After the recent tragic death in BSB, are we complacent about track safety in the UK or do we just have to accept that these accidents are part of bike racing
It is a sad fact of racing that some accidents prove to be fatal. It's one of those things we have to accept. Possibly the tragic accident at Mallory wouldn't have happened had there been more run off in that area, but there can't be anymore run-off added to that part of the track. So what do we do - stop going there?EFFBEEAll sports and activities are coming under increasing pressure from the health and safety lobby, and riding motorcycles carries a level of risk that is largely determined by the rider. We choose to undertake these activities, and our freedom to do so must be preserved.NOGGERSRacing is dangerous and those of us who race accept the risks. I fully support the principle that racing should be made as safe as reasonably possible but I wish people would get away from the idea that this should be pursued at the expense of the quality of the experience. TOMCATThe main example would seem to be Mallory. I have witnessed a number of very unpleasant accidents here and I honestly believe that this track requires improvement if the bigger bikes are to race here. LILYRacing is dangerous. We know that, the riders know that. It's part of the excitement and appeal of the sport. However, there comes a time when a given circuit can be too dangerous to compete upon given a vehicle's power and speed.EL GORDOSurely in this day and age you can do computer simulations to test any potential changes to a circuit before anyone picks up a spade?NIQUEWe have excellent and dedicated marshalls in the UK, the backbone of safe racing. We have quality. But what we don't have is quantity.ANTEATERClub racing may be well supported "darn sarth" but up here in the frozen North there is only a small pool of people involved in racing and despite best intentions, most are one-man operations who find it difficult to provide marshalls. Without attracting 'new blood' to the organising side of things it's going to collapse up hereANTEATERI don't think we are complacent about the safety at British tracks, but some of the tracks are just too small for racing now, and should be dropped from the calendar. We should accept that the sport is dangerous and fatalities are, unfortunately, going to happen. But we need to ensure that the possibility of injury is reduced to an absolute minimum.NINJASQUADDIEThe first time I raced on the IoM they told us at the briefing something that has stuck in my mind. "This is not a dangerous place to race, but it is a dangerous place to fall off." Stating the obvious you might think, a bit like "the throttle goes both ways" but sometimes the obvious can stare us in the face and we still don't see it until somebody points it out. You will never make circuits totally safe and it's a mistake to try. If you start boycotting tracks that haven't got miles of runoff everywhere you're going to run out of places to ride soonTOMCATAre the risks acceptable? Of course they are - nobody forces you to ride on a track, you do it through choice, and if you do not find the risks acceptable, then you shouldn't be there. WOBBLERPeople ride bikes because they love riding. Racers race bikes because they love racing. If you thought about what could happen, you would never do anything.WOOWOOI race at both Mallory Park and Darley Moor (two circuits that keep being mentioned regarding safety) and will continue to do so because I love doing it and accept the risks. But that doesn't mean that I accept the tragic losses that could have been avoided with better planning and with rider safety being top prioritySTUD69ERUnfortunately some track owners seem to have the same attitude to track safety as they have to track facilities which is appalling. But it all comes down to freedom of choice in the end.SAJA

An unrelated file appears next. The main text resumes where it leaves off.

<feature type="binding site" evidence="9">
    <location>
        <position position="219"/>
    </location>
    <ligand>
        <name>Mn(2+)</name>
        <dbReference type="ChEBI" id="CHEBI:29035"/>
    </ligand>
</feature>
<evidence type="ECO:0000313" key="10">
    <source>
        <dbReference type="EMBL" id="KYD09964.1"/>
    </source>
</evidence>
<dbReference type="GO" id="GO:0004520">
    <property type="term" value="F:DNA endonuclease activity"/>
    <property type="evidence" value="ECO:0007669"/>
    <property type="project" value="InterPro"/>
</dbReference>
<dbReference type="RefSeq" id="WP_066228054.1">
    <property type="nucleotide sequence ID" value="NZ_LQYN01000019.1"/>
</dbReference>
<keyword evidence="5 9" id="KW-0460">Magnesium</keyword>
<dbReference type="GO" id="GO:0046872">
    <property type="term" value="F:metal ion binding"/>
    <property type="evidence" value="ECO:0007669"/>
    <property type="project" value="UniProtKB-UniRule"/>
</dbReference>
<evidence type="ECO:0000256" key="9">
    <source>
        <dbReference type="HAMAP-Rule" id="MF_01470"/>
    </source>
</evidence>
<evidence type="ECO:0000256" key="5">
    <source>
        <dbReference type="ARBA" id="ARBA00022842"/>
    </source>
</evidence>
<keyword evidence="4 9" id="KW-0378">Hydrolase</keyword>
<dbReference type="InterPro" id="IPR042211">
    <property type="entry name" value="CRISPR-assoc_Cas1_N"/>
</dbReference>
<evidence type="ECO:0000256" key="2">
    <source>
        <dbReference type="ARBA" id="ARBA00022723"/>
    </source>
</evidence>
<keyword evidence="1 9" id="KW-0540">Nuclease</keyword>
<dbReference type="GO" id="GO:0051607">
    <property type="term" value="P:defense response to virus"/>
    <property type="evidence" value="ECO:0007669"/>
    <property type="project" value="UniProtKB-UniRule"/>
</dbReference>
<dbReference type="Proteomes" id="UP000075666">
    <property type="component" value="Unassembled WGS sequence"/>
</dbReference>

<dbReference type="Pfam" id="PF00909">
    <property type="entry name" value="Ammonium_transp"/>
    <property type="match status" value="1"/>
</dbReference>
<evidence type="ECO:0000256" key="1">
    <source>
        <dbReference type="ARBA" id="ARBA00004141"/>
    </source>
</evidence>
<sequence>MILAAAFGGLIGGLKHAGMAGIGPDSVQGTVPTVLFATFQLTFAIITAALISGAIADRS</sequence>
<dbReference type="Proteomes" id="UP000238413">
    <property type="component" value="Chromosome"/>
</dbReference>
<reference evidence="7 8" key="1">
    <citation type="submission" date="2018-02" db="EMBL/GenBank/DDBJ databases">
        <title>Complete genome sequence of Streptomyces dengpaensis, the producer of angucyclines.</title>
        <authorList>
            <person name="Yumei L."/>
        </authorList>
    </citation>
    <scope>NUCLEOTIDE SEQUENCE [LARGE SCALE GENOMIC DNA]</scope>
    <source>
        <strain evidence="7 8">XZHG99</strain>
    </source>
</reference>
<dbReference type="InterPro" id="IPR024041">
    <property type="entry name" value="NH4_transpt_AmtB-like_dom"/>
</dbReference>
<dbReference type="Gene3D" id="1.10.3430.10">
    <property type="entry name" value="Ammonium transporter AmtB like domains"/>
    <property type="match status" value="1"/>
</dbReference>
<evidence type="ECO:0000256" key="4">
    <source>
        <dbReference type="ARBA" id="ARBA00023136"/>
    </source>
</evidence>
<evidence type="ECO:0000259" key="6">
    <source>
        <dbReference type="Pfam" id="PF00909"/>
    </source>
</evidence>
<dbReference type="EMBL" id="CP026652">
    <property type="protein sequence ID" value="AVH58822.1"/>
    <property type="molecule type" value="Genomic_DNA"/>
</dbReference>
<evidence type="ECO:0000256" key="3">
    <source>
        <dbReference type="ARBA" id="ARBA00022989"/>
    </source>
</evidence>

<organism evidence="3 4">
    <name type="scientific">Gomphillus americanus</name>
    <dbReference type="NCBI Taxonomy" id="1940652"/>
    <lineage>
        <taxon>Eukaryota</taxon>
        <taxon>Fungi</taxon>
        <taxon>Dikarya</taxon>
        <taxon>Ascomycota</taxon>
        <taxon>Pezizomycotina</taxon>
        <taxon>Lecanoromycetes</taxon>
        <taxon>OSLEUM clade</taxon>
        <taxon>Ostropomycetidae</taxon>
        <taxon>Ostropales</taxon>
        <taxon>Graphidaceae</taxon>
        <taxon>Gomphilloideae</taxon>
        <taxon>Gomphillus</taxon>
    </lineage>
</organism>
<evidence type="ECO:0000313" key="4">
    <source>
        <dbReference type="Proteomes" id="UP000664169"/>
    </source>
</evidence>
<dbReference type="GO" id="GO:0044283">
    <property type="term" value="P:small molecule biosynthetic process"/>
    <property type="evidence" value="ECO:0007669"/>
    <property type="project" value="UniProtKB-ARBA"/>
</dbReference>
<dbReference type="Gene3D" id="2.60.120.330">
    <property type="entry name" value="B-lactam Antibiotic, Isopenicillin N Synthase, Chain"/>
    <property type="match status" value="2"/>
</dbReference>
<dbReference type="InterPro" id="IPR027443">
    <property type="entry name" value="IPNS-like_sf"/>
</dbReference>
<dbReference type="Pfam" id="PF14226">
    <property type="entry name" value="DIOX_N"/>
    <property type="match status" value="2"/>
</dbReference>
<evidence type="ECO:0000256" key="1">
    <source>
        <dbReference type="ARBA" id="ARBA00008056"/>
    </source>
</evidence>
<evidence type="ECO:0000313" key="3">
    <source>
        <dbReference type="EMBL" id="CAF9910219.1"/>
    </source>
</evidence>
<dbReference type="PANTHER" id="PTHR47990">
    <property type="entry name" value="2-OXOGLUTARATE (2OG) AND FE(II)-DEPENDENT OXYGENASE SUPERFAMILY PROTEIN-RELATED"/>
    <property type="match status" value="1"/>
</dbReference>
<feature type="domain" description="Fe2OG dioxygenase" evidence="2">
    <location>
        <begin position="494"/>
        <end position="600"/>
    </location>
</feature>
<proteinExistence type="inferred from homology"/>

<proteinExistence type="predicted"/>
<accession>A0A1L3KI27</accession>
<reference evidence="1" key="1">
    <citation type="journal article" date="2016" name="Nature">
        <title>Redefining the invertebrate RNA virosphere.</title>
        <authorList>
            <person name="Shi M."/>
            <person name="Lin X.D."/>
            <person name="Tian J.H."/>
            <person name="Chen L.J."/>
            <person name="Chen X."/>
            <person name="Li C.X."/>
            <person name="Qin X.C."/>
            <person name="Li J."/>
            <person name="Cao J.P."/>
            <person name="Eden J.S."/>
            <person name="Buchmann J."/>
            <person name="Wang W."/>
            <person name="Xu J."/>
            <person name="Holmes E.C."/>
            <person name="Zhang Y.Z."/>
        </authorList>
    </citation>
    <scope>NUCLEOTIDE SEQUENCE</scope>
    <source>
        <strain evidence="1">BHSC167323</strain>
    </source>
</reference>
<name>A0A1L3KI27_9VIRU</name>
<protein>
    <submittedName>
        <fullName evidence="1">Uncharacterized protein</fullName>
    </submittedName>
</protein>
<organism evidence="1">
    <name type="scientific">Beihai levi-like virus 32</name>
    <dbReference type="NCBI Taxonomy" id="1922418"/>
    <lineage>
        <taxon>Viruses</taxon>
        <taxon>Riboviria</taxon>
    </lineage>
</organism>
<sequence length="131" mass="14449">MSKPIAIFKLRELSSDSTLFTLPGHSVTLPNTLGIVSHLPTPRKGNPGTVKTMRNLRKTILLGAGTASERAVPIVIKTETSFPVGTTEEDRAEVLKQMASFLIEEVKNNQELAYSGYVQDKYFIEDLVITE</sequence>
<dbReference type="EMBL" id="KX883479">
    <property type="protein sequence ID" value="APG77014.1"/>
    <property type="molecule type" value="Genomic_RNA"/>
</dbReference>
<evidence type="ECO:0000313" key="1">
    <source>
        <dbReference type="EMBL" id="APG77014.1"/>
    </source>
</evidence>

Riders accept the risks of racing: 15We're complacent and need to do something about it quickly: 0It's unanimous: Racing motorbikes is a risky game and, unfortunately, sometimes terrible consequences happen. As riders, we know this is part of racing bikes and accept it.
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